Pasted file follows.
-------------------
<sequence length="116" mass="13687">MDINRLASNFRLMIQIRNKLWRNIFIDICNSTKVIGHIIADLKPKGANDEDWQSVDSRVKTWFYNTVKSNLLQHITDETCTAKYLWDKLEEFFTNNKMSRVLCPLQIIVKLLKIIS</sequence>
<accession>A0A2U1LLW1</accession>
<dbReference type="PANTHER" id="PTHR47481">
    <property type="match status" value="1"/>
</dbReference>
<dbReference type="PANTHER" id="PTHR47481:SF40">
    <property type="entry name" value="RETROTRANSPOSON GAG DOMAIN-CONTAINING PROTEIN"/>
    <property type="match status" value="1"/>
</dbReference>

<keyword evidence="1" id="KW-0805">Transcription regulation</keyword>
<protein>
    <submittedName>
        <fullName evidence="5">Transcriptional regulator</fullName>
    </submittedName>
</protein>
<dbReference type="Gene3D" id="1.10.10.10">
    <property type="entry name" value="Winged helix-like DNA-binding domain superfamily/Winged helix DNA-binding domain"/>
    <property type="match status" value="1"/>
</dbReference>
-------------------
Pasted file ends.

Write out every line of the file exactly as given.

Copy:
<sequence length="116" mass="13687">MDINRLASNFRLMIQIRNKLWRNIFIDICNSTKVIGHIIADLKPKGANDEDWQSVDSRVKTWFYNTVKSNLLQHITDETCTAKYLWDKLEEFFTNNKMSRVLCPLQIIVKLLKIIS</sequence>
<accession>A0A2U1LLW1</accession>
<dbReference type="PANTHER" id="PTHR47481">
    <property type="match status" value="1"/>
</dbReference>
<dbReference type="PANTHER" id="PTHR47481:SF40">
    <property type="entry name" value="RETROTRANSPOSON GAG DOMAIN-CONTAINING PROTEIN"/>
    <property type="match status" value="1"/>
</dbReference>

<keyword evidence="1" id="KW-0805">Transcription regulation</keyword>
<protein>
    <submittedName>
        <fullName evidence="5">Transcriptional regulator</fullName>
    </submittedName>
</protein>
<dbReference type="Gene3D" id="1.10.10.10">
    <property type="entry name" value="Winged helix-like DNA-binding domain superfamily/Winged helix DNA-binding domain"/>
    <property type="match status" value="1"/>
</dbReference>